Auckland's rental crisis is worsening, with prices rising 7 per cent in a year and desperate tenants going to extreme measures including offering to pay six months' rent in advance.
New figures show rents in the most desirable suburbs have jumped an extraordinary 24 per cent.
A lack of new construction and increasing demand from a booming population unable to get on to the property ladder are among factors getting the blame.
Last week, the Herald reported how 200 would-be tenants looked through one Kingsland rental property in just 30 minutes.
Real Estate Institute chief Helen O'Sullivan yesterday blamed the rental shortage on "pure demand and supply".
She said very little building had been done in the past 18 months as developers struggled to find finance for developments that were traditionally sought after by first-home buyers or people looking for investment units.
"You look around Auckland and you're not seeing major housing developments in rental pockets under way anywhere. The supply hasn't increased and demand has indeed grown," Mrs O'Sullivan said.
Nationally, rental prices have risen 3 per cent, according to Crockers Property figures released yesterday.
But in Auckland, the rise is more than double that.
It has been driven by rental prices in the desirable city-fringe areas such as Grey Lynn and Westmere where median rents for a three-bedroom house reached $675 a week in January - an increase of 22 per cent on the same time last year.
The median price for a three-bedroom house in Epsom, Newmarket and Royal Oak increased 24 per cent to $585 a week.
However, the soaring rents are doing little to deter would-be tenants who are increasingly desperate to find a place to live.
Harcourts Ponsonby property manager Sharon Ryan said it was not unusual for applicants to offer more than the advertised rental price for homes in Ponsonby, Herne Bay, Freemans Bay and Parnell.
She said some tenants were even signing tenancy agreements without viewing the property first - and in one case someone offered to pay a six-month block of rent up-front.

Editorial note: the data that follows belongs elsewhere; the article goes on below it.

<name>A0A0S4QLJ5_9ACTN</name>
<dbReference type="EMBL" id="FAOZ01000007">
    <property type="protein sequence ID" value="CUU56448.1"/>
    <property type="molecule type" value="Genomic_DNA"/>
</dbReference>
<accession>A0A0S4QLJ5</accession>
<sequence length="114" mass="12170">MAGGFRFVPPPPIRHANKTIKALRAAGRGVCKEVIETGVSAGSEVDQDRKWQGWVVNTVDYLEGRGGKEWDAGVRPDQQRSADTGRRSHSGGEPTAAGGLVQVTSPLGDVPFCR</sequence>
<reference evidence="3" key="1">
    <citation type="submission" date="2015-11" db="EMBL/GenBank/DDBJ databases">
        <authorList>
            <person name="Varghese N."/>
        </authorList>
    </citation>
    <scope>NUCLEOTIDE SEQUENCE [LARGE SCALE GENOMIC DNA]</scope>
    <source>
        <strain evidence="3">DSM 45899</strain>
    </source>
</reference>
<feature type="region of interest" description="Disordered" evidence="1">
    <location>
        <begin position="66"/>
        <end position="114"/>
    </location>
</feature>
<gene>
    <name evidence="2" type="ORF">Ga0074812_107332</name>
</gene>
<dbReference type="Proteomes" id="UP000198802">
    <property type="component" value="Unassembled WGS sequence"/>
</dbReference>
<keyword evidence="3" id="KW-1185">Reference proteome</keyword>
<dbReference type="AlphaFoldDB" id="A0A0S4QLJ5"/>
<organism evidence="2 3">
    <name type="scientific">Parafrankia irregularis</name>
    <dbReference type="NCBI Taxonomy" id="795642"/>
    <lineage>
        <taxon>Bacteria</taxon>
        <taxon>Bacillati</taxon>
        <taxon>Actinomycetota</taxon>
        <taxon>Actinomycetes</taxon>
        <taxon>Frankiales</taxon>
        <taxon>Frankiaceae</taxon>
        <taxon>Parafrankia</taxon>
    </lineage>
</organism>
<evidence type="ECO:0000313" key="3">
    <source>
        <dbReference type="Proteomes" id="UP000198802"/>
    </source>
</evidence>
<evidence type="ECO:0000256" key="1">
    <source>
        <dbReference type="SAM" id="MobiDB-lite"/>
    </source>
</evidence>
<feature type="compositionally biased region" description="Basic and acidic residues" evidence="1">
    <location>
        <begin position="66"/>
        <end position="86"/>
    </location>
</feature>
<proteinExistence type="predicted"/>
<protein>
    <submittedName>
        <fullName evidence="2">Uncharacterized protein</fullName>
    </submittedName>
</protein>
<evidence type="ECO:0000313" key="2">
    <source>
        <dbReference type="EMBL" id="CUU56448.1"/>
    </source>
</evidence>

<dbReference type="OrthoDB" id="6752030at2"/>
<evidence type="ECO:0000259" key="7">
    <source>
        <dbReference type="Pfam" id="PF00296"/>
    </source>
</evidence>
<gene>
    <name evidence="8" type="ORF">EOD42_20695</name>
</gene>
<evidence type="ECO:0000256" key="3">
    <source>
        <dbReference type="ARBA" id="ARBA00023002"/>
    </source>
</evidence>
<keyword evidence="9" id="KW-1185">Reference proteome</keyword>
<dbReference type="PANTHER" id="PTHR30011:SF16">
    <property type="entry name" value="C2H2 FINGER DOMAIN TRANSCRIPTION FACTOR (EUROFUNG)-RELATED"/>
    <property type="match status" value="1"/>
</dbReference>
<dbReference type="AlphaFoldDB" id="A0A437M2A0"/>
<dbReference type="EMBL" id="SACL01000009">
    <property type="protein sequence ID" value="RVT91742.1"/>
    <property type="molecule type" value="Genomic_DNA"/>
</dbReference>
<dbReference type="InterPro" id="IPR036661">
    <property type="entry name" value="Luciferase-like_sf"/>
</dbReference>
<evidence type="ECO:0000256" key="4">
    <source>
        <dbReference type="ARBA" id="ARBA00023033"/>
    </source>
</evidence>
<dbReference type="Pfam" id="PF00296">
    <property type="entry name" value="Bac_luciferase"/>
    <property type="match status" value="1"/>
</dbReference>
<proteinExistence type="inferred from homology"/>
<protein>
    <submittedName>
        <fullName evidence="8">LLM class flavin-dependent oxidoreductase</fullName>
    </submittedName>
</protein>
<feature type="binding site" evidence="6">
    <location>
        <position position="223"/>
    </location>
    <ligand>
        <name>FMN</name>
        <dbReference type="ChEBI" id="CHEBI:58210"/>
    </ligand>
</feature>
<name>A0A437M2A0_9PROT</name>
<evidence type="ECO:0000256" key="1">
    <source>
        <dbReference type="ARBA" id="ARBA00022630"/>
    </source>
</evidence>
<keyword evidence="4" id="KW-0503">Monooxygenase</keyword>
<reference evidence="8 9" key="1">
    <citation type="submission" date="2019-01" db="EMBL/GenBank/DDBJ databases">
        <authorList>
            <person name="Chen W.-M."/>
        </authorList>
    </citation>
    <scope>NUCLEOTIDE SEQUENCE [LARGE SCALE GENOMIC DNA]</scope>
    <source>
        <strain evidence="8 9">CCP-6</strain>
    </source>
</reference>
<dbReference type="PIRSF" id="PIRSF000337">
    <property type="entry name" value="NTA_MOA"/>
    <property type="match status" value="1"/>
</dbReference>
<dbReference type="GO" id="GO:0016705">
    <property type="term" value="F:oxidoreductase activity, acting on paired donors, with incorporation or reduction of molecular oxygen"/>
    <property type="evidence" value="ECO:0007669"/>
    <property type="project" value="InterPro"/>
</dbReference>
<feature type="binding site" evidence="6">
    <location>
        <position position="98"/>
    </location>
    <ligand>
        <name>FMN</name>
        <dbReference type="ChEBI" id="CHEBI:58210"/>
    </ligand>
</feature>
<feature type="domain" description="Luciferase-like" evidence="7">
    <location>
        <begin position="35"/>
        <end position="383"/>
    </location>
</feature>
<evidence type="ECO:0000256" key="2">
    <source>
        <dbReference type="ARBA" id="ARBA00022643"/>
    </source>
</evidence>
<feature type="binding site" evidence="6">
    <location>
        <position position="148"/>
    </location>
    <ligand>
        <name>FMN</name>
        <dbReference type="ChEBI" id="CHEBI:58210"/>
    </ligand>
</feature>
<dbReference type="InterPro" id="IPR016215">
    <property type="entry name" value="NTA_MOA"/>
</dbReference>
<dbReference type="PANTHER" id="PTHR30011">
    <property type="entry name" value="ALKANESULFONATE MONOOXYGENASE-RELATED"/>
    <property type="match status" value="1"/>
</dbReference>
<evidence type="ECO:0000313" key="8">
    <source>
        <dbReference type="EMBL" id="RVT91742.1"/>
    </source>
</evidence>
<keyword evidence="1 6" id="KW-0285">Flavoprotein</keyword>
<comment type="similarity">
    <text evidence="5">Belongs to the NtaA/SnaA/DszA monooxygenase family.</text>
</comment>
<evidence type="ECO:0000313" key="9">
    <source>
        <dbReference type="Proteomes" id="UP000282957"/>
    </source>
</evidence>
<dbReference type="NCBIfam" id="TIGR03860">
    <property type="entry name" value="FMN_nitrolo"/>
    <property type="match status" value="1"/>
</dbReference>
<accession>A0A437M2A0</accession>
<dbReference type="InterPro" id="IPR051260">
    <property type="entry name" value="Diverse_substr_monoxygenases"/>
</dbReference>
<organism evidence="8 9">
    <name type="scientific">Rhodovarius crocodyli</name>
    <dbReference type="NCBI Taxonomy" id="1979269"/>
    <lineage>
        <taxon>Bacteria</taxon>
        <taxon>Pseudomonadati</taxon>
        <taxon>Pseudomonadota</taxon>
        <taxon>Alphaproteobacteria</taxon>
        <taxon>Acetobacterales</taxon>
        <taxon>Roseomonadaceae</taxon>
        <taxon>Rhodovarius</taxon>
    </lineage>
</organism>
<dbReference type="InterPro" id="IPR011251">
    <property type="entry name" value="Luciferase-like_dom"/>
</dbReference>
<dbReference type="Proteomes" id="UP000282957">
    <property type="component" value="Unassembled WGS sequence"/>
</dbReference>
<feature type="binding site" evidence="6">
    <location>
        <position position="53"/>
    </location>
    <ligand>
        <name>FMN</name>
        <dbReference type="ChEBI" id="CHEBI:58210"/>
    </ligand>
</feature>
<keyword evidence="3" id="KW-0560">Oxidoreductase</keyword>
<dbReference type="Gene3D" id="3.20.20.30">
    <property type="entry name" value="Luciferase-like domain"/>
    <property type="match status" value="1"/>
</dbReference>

"You always get a bit worried when they haven't seen it. I always say it is better to look first, but I had a girl who had missed out on quite a few properties before and she already knew the complex," said Mrs Ryan.
Other tenants were willing to pay double rent - shelling out for a new property while still paying rent on their current place - to ensure they did not miss out while they gave the required three weeks' notice.
"Sometimes it is really hard to decide, because you will get six applicants and they are all good. Sometimes what it comes down to is first in/first served," said Mrs Ryan.
Yesterday, an open home for a three-bedroom townhouse in Grey Lynn advertised at $680 a week - $5 above the average price - attracted 12 people in half an hour over a mid-week lunch time.
Barfoot & Thompson property manager Maureen Kan said the shortage meant landlords had started to ask for more rent.
But she warned that even in a tough market, a property could sit vacant for the sake of $20 or $30 more a week.
"Basically the market is the market. Tenants know what is out there and they have seen enough properties to know when something is overpriced," said Mrs Kan.
In some areas of Auckland, however, there has been a slight drop in the median rental price.
In Devonport and Takapuna, rents were down 4 per cent last month when compared to the previous January.
Geri Martin, of Bayleys in Takapuna, said it seemed landlords in the area were trying to cater to "fussy tenants".
"Tenants are really fussy - if they don't like something in the house they won't pay as much, or won't rent."